On Tuesday, city staff opened a sealed access vault at the water treatment plant that holds water-treatment chemicals. When they opened it, they smelled petroleum coming from the vault, Mayor Kenny Bell said. (Nunatsiaq News file photo)David Venn, Local Journalism Initiative Reporter

By David Venn, Local Journalism Initiative Reporter

Published  Oct 13, 2021

City officials searched but could not find the source of a fuel odour reported in Iqaluit’s water supply for more than a week, despite taking several samples and inspecting the city’s water treatment plant, says Mayor Kenny Bell.

City of Iqaluit staff first started hearing complaints on Oct. 2. Staff looked at the regular daily, weekly and monthly tests and the results were clean and met national standards, Bell said.

But the complaints kept coming.

In response, staff collected six samples from various people’s homes across the city and they all came back clean, Bell said. At some of the homes, people said they smelled an odour, but their neighbours reported their own water smelled clean.

“It was so sporadic,” Bell said of the reports.

Staff continued to monitor and test the water and check the water treatment facility located near Lake Geraldine, he said.

When asked why the city didn’t issue water advisory after the initial complaints, Bell answered that the city and Nunavut government agreed it wasn’t necessary.

“Ultimately, our tests were passing,” he said, adding chlorine and iron reacting to each other can cause fuel-like odours in water.

Bell said the city even checked in with the hospital after hearing reports on social media that people were feeling ill after drinking water.

“There was no uptake of stomach sicknesses, no chemical burns,” he said. “So, what do you do?”

Everything changed on Tuesday, three hours after the city released a second statement that all city water met national standards. That’s when the Nunavut government called Bell into an emergency meeting.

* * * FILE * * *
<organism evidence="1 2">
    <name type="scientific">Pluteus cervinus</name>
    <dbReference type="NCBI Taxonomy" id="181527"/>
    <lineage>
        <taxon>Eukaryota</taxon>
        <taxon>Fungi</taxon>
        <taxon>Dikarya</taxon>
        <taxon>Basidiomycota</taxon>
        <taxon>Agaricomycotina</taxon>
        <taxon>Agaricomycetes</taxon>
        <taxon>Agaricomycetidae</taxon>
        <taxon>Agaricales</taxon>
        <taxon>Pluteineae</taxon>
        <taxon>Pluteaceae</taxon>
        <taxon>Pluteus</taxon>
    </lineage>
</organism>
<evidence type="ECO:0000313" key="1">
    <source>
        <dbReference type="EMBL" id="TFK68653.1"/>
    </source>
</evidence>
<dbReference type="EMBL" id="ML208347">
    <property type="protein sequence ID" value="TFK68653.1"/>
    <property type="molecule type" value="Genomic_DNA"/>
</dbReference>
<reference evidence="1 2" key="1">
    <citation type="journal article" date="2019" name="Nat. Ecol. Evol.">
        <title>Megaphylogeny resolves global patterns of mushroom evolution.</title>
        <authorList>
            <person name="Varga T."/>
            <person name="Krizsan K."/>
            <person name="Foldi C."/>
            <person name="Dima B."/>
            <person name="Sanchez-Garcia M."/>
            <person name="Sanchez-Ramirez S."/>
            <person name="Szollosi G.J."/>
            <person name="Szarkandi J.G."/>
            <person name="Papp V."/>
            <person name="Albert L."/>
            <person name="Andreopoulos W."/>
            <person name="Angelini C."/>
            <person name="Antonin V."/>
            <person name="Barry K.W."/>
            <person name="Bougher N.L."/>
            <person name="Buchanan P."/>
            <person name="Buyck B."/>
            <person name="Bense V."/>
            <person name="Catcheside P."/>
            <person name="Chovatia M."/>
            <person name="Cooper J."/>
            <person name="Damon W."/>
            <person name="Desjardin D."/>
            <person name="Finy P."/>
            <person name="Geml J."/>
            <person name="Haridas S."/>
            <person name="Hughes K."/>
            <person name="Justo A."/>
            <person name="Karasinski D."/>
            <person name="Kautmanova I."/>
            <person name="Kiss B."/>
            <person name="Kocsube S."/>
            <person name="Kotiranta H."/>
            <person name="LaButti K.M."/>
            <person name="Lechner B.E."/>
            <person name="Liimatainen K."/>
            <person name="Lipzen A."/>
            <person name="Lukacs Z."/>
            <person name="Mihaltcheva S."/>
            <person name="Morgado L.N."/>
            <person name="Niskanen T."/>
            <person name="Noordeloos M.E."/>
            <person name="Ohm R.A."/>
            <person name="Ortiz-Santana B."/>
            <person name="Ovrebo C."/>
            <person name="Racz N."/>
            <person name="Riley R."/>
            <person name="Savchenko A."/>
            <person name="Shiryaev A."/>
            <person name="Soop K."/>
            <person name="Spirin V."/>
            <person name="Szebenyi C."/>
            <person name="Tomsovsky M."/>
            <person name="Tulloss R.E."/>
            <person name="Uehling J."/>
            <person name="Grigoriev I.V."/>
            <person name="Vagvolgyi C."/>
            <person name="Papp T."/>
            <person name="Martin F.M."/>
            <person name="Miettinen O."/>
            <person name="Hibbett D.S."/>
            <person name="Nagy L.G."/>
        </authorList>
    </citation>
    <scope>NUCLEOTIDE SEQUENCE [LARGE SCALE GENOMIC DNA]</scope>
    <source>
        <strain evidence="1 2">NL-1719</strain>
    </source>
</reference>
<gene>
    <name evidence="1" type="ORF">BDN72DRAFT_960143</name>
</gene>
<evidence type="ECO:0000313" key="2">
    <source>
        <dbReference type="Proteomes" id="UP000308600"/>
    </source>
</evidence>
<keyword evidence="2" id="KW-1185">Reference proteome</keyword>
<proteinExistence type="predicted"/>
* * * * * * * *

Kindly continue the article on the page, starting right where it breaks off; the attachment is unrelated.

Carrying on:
There, he was told public works staff had opened a sealed access vault that contains chemicals that the water mixes with to filter it before it is stored in holding tanks.

“When they opened it, they noticed that there was the smell of petroleum,” he said.

No one knows exactly what is in there, when it got in there or how.

“Once the tests come back, we will know definitively,” he said.

City staff are now trying to bypass those sealed access vaults and treating water in the holding tanks, Bell said.

While that’s happening, Bell said the GN is bringing 80,000 litres of water in jugs and bottles to Iqaluit over the next three days.

When asked how Iqalummiut are supposed to trust the city and the current guidelines for tap water usage after they were told twice that the water was safe to consume, Bell said:

“You can imagine how terrible it is for me. I was out there, trusting the science, telling people that they should be drinking the water. I was drinking the water, my kids were drinking the water, you know, we’re bathing in it.

“I don’t blame people for having that, that non-trust. We are working on fixing that trust and, I mean, this is a major step back.”

This item is reprinted with permission from Nunatsiaq News. See article HERE.

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